Financial inclusion far from inclusive, finds study

Our Bureau Coimbatore | Updated on June 17, 2011

Skoch Development Foundation's findings reveal that “financial inclusion is far from inclusive.”

The Foundation, while hailing the Finance Ministry and the Reserve Bank of India for taking a proactive role in facilitating financial inclusion highlights that only a little more than a third of India's population had access to banking services at present.

“Only 3500 villages have brick and mortar branches; even if another 73,000 habitations are brought under the net through the Financial Inclusion project, there would still be about 5 lakh habitations left uncovered,” notes the study.

The key enabling factor for poverty alleviation is availability of credit and all indicators such as declining growth rate of Self Help Groups, negative growth in total loans issued by co-operatives and deceleration in growth in agriculture credit to 10.6 per cent during 2010-11 from 22.9 per cent in the previous year provide cause for concern.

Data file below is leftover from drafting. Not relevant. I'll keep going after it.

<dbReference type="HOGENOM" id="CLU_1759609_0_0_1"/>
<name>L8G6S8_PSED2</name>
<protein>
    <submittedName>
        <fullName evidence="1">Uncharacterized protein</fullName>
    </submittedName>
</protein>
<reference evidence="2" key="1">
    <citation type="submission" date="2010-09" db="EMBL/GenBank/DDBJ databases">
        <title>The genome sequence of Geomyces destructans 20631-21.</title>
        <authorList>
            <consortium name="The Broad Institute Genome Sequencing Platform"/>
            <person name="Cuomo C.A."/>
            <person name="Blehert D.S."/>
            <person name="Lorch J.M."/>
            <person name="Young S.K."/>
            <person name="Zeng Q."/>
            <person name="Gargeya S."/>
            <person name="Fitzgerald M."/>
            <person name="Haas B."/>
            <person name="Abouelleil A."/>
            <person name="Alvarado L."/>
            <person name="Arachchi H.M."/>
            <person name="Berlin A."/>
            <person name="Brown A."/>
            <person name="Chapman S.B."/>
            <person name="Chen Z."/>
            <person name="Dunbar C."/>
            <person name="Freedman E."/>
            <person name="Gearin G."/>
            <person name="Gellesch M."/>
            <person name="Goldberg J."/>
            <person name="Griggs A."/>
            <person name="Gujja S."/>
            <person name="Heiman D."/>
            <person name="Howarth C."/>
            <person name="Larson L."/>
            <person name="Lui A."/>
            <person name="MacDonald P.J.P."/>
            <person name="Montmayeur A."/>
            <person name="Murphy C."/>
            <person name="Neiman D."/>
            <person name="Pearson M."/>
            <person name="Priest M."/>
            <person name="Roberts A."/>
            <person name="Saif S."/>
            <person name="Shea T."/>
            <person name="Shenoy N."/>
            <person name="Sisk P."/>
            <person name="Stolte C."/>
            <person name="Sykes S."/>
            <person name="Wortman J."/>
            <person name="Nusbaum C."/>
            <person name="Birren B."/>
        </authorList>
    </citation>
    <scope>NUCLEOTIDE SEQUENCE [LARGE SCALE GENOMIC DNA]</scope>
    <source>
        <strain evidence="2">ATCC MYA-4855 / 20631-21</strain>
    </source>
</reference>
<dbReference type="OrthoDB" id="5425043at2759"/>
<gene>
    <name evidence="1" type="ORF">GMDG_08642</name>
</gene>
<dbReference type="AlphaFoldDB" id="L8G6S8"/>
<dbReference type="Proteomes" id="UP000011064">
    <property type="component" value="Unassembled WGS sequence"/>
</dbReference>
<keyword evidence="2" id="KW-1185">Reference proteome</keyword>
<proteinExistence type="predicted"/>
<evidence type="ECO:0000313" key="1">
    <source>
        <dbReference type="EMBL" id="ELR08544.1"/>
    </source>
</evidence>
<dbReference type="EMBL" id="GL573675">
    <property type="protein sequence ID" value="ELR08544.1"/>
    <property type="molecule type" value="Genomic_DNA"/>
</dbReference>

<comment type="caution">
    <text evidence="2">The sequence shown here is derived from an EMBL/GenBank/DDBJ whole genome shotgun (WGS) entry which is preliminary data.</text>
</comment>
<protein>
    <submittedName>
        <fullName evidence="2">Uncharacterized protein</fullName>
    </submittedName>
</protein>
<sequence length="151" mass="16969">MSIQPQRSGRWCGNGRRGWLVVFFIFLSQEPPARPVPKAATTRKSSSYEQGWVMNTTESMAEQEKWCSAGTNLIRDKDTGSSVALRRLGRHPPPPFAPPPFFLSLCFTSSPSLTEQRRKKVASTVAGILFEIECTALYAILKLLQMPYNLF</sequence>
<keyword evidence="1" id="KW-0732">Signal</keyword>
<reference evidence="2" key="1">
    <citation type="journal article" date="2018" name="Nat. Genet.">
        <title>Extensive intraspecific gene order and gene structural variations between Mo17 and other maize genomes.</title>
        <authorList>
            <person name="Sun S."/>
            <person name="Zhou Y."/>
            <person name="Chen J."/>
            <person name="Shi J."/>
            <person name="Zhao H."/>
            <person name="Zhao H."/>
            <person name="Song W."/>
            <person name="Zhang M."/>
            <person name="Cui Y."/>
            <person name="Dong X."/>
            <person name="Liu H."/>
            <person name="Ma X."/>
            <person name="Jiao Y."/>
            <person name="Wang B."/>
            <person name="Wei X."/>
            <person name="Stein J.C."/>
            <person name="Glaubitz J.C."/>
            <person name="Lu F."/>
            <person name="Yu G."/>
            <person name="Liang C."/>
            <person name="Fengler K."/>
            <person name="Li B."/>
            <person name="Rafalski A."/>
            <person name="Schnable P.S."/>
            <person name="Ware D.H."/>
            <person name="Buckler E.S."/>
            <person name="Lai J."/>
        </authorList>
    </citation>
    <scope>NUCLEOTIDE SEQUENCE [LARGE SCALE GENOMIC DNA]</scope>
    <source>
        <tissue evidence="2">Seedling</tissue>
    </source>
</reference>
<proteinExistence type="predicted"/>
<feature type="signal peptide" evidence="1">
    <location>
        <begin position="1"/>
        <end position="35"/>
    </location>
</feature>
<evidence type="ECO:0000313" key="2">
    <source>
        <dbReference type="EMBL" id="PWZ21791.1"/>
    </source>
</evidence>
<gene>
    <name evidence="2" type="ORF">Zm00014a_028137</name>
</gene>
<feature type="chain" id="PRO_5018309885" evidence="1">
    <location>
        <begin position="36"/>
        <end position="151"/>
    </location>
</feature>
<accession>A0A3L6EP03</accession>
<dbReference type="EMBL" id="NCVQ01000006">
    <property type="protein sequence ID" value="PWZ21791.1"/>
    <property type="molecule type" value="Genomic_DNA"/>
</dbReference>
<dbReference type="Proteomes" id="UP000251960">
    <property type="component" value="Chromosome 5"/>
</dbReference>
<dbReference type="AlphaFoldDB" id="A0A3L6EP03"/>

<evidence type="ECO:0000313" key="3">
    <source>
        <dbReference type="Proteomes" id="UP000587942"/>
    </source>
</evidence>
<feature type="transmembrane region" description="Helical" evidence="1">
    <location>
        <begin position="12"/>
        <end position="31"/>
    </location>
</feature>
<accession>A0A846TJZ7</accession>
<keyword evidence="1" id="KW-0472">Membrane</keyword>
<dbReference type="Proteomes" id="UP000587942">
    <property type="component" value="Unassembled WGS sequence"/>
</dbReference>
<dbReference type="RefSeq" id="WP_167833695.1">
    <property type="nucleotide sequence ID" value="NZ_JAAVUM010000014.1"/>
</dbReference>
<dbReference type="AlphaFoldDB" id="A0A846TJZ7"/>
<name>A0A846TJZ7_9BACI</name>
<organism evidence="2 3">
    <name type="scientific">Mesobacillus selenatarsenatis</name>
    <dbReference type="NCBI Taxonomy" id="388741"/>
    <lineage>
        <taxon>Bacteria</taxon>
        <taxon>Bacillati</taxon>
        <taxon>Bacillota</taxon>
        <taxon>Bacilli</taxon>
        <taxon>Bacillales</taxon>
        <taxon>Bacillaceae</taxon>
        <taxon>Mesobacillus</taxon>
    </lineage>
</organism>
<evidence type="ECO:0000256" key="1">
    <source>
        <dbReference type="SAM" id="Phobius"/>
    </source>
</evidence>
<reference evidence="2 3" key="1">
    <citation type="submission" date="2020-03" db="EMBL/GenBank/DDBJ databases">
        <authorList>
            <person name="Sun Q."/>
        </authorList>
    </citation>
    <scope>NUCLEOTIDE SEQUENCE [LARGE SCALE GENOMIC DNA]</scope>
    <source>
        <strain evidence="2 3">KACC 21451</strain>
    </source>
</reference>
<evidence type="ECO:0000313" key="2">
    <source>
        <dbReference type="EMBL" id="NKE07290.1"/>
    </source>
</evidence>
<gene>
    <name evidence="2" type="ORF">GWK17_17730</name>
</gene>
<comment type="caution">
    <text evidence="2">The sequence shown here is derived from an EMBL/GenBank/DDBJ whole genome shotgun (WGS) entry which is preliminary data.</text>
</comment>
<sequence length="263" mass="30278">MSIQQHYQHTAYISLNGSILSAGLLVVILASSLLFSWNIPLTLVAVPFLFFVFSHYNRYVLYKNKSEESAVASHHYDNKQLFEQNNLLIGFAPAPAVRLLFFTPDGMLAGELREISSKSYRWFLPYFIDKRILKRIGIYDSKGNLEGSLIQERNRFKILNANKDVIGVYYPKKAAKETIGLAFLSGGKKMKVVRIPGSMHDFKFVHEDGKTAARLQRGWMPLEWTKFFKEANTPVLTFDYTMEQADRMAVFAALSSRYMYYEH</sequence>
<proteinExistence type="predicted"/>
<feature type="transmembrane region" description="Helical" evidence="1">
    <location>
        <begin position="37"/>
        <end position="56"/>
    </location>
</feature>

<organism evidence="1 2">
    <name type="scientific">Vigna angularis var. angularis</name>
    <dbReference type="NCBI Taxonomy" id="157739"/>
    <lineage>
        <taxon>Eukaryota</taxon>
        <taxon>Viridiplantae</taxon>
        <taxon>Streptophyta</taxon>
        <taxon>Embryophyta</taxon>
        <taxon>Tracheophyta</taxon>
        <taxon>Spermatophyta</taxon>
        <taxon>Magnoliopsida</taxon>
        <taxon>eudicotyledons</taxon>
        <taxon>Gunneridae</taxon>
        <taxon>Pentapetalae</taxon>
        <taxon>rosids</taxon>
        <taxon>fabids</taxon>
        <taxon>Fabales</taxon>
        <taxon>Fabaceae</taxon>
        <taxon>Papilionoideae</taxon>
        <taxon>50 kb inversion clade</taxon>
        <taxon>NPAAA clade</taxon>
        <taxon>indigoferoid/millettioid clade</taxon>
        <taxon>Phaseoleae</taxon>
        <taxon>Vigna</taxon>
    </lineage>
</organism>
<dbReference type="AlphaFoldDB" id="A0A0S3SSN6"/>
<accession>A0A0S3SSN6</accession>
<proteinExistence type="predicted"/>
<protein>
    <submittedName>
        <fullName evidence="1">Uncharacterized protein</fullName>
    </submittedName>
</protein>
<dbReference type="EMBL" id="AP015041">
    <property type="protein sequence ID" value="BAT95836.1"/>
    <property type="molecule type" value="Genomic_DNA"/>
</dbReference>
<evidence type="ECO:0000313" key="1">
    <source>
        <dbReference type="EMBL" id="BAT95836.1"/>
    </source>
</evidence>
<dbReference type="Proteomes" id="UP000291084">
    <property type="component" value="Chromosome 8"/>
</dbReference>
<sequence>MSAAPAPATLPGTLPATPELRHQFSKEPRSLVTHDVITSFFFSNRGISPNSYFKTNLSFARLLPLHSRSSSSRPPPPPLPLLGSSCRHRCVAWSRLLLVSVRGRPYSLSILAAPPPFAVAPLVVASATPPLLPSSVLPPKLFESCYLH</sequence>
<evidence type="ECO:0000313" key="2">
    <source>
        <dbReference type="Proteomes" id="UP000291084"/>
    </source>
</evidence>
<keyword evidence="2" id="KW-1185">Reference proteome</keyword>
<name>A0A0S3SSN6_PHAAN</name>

The total number of no-frill accounts as at end-March 2011 stood at 74.3 million; the number of active accounts reported by various banks varied between 3 per cent and 20 per cent, notes the preliminary findings of the ‘State of the Sector Report'.

Only 0.18 per cent of the total No Frill Accounts are found to have overdraft, which totals Rs 198 crore. Over 80 per cent of this belongs to Bank of India.

Out of a total of 5,165 new branches opened in 2011, only 21.86 per cent are rural branches.

The 700 per cent growth rate in Urban Customer Service Points (CSPs) over the last year point towards urbanization among Business Correspondents (BCs); Although there is not much difference between growth rates, the number of urban households covered by no-frill accounts is almost double than rural households, the study noted.

Published on June 17, 2011

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